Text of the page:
The University of Pennsylvania is currently training Labrador Retrievers to identify people for Covid-19. Dogs are perfect for non-intrusive screening at airports, hospitals, and other gathering areas. However, they will not fully replace testing kits.
Dogs are truly amazing. They can also tell when their owners are about to arrive, not only because they can hear us but also because they know our routine. For our fur babies, our scent is almost like a timer. Once it reaches a certain potency, they know we are coming home.
Dogs can detect diseases in plants in their early stages. At the Florida International University, three dogs were observed and trained to expose Laurel wilt disease in avocado farms. They conducted over 200 trials, and they only had 12 false alerts. Dogs can help save millions of dollars in the agricultural industry. They have proven yet again they are man’s best friend.
Dogs are not born to reveal bed bugs to humans. Instead, they need specific training to help them locate these house pests accurately. Bed bugs give off a unique scent barely noticeable to humans in small quantities, while dogs have a 95% accuracy rate.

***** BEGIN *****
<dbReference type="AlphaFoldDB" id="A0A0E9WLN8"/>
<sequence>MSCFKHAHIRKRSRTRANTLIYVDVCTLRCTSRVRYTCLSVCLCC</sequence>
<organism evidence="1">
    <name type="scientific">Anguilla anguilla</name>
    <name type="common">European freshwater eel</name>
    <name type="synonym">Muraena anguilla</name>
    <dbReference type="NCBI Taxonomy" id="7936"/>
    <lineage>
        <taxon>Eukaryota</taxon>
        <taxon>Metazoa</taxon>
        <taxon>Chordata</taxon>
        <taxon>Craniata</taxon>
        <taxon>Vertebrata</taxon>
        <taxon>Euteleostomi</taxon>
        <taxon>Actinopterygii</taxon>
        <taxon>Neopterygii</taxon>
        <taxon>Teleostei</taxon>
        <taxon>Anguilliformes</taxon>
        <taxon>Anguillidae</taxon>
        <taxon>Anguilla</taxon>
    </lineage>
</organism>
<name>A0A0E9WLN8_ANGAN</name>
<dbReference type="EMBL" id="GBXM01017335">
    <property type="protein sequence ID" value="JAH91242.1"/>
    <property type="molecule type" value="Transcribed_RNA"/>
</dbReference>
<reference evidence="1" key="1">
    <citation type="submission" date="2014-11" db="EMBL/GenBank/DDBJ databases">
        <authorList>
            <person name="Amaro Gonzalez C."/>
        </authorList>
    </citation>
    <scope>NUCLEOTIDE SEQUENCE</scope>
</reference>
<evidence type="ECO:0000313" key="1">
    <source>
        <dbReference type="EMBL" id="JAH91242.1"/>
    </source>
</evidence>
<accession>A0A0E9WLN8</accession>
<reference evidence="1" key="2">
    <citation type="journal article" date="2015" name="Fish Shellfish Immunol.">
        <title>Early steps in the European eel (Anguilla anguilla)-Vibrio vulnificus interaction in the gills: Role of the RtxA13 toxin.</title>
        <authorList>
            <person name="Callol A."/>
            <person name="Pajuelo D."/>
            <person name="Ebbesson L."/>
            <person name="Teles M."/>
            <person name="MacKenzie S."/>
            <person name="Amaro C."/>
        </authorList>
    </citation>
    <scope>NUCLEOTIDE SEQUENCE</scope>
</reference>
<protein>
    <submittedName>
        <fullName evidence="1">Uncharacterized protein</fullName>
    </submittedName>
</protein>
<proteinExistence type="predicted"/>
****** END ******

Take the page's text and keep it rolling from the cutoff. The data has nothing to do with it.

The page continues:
Dogs are susceptible to smell. It takes a lot of focus and training to follow only one scent at a time. They must ignore every sound, sight, and odor that is around them. Dogs can get a lot of information from the smell alone. They can smell if a woman or other animals are pregnant or ovulating. Our hormones change our aroma that is noticeable only to dogs.
Surprisingly dogs are also trainable to sniff out whale poop. The most famous dog to track whale poop is a rescued Labrador-cross named Tucker. But why whale poop? Well, biologists can learn so much from wildlife scat (poop), like what causes some whale populations to decrease. To save these creatures, biologists need to understand how they live through their poop — which is why dogs have become vital in conservation work.